Best of the Year 2017 – Richmond’s picks

Published On December 21, 2017 | By Richmond Clements | Best of the Year, Best of the Year 2017, Books, Comics, Film TV & Theatre

Continuing our annual Best of the Year picks from some of the blog crew (yes, it is that time of year again), and today’s it’s Richmond’s turn to pick out some of the comics, books and film that floated his boat in 2017. Matt kicked off the blog crew’s choices yesterday (you can see his picks here), with more to follow next week (so tay tuned for some reading over the holiday week!), and you can check out a pile of previous years’ Best Ofs here:


I must confess I haven’t read as many comics as usual this year, but what I have read as been mostly great.

2000AD, obviously. While there have been a few… well, less than great stories this year, Absalom has been a stand out highlight with the lead character’s trademark barbed humour and Tiernen Trevallion’s art, which is some of the finest to have ever graced the Prog.

Unteathered by Umar Ditta and Elliot Balson. I backed this on Kickstarter mainly because of Umar. He’s written a lot of stuff for us over at FutureQuake Press, and I think he is going to be a major talent in the future. This didn’t disappoint. Umar seems to have come up with a genuinely new twist on an old story telling cliche, and the art is excellent.

Not new, I know, but I took out a Marvel Unlimited subscription and have been enjoying G Willow Wilson’s Ms Marvel. Kamala Khan is an extraordinary character, and the book is just a joy from start to finish.


La Belle Sauvage by Phillip Pullman. I didn’t know I needed more books set in this universe, but I’m glad I have one. The story is strong and characters well written, of course. But for me it is the pacing of this book – the final third is almost all a chase sequence, and I am in awe of how Pullman maintains the breathless excitement of it all for so many pages.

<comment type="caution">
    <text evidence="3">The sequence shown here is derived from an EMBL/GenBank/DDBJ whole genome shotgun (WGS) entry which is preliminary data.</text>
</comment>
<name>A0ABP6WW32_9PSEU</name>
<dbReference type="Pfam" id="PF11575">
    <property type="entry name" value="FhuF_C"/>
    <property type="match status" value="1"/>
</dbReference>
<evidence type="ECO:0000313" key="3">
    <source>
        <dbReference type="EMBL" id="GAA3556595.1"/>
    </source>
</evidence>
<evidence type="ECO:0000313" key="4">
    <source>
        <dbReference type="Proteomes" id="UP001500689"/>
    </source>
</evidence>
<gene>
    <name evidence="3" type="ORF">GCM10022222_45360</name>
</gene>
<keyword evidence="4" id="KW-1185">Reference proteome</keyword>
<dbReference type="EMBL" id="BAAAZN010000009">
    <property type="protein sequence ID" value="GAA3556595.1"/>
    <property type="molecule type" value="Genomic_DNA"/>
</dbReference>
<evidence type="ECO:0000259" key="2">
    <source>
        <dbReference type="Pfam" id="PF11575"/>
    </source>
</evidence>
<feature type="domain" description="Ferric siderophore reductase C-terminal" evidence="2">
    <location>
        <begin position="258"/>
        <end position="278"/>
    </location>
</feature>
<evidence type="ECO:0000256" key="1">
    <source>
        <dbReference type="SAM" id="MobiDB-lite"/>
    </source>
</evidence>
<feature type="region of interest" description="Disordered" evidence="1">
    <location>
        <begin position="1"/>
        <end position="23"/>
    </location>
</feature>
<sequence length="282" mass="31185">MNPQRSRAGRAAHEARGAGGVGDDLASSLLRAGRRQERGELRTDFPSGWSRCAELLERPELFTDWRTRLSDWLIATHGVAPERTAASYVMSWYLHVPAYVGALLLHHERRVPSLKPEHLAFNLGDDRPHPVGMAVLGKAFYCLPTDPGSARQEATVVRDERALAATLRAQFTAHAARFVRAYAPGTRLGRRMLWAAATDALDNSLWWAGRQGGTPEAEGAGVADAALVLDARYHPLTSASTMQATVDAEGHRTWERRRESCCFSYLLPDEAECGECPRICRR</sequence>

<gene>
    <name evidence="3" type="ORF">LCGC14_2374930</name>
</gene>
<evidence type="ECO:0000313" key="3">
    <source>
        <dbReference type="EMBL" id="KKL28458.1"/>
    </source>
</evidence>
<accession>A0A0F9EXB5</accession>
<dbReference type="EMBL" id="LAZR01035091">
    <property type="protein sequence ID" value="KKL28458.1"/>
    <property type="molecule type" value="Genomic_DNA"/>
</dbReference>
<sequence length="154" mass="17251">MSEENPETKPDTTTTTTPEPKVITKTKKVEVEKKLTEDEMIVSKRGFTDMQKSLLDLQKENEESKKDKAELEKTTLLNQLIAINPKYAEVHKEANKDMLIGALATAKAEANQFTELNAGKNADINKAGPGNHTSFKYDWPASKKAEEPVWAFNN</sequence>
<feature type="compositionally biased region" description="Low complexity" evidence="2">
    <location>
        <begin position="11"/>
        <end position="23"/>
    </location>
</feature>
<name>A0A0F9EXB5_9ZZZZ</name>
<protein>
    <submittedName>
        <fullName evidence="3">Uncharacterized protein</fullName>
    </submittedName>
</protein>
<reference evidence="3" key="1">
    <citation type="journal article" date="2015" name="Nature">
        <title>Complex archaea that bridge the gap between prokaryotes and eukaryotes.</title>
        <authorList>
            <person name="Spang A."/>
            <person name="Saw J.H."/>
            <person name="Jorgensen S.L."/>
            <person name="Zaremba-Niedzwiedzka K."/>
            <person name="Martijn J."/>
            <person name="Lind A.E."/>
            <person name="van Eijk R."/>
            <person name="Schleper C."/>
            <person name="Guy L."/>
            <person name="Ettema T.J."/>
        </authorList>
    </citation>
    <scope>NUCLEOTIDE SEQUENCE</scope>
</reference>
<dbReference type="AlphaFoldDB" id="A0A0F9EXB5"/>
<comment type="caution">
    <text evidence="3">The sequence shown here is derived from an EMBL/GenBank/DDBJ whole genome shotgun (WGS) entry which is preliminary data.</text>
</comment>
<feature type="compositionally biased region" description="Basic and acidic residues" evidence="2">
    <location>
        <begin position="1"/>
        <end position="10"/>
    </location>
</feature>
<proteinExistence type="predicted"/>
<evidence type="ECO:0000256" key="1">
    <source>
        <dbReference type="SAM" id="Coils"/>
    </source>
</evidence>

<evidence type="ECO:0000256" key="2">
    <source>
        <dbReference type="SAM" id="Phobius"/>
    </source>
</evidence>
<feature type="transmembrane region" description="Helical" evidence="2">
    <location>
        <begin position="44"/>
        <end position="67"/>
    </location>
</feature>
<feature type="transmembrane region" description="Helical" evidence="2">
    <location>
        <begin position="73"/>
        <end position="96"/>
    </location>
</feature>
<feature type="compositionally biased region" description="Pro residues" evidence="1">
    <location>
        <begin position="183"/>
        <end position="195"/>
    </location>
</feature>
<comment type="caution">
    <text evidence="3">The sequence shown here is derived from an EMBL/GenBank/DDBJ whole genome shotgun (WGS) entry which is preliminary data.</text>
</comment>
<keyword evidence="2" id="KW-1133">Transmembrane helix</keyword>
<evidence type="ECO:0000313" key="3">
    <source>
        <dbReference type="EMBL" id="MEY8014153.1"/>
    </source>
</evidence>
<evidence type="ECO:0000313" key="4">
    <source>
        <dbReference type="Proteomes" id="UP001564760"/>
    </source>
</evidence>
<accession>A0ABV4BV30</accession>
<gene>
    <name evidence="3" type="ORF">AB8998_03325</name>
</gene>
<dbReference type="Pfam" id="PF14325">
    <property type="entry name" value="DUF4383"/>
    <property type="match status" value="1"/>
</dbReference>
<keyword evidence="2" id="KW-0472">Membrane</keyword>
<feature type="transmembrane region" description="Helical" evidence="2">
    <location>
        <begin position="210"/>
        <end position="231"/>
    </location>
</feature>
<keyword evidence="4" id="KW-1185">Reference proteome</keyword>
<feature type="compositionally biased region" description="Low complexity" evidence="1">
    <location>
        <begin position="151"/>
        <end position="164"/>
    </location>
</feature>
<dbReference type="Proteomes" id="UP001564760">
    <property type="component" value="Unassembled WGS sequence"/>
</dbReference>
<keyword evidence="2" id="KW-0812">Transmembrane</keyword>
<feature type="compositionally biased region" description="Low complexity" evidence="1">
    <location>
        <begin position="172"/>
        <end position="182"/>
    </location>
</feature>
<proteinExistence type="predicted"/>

The Power by Naomi Alderman. Set in a world where suddenly, every woman gains superpowers at puberty, flipping the gender politics of the planet on their head. Alderman’s prose is second to none, and the themes she deals with here have never been more relevant.

Greatest Hits by Laura Barnett. The story of a retired folk rock singer in her late 60s, assembling a greatest hits album. Wait! Hear me out! This book is very clever. As the main character picks each track, the track triggers a memory and we slowly peel back the layers of her life. There’s also a rather clever addition to the book in the album Songs from the Novel Greatest Hits by the wonderful Kathryn Williams, which brings the songs from the book to life.


Get Out – An astonishing movie. Funny, exciting and a powerful, powerful message. This was my movie of the year until the summer and-

Dunkirk. Or, as I called it at the time: Tension: the movie. I know that, for reasons that baffle me, Nolan has his detractors, but I can’t think of any other director who couls have pulled off the feat that is this movie.

Star Wars: The Last Jedi. This would have been Bladerunner, but I went to see Star Wars before I write this list. Why is it on the list? Because Star Wars, obviously. I loved it, and if anyone reading this didn’t – good for you, please don’t feel the need to tell me at length why I’m wrong. Anyway, this is a fine addition to the series and gives us some spectacular action scenes the like of which we’ve not seen in a Star Wars movie before.


There is too much good television to choose from at the moment, but here goes my try:

Stranger Things 2 – this did the impossible – it was even better than the first series, and the first series was almost perfect.

2017 was also the year I discovered the genius that is Rick and Morty. Far and away the funniest, most clever comedy series I have seen in a long time.

My third choice is more difficult. I would maybe go for the Good Place because it’s so damn clever and funny, or Punisher because of Jon Bernthal’s blistering performance and its portrayal of the damage war does to people. But in the end I will go with Star Trek Discovery – like almost everyone else, I had zero expectations about this. But by gum, it is superb.

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About The Author

Richmond Clements
Richmond Clements has been both writing about comics and writing the comics themselves for many years, as well as other works, including being an editor for FutureQuake Press and being co-founder of the Hi-Ex series of comic conventions in Inverness.

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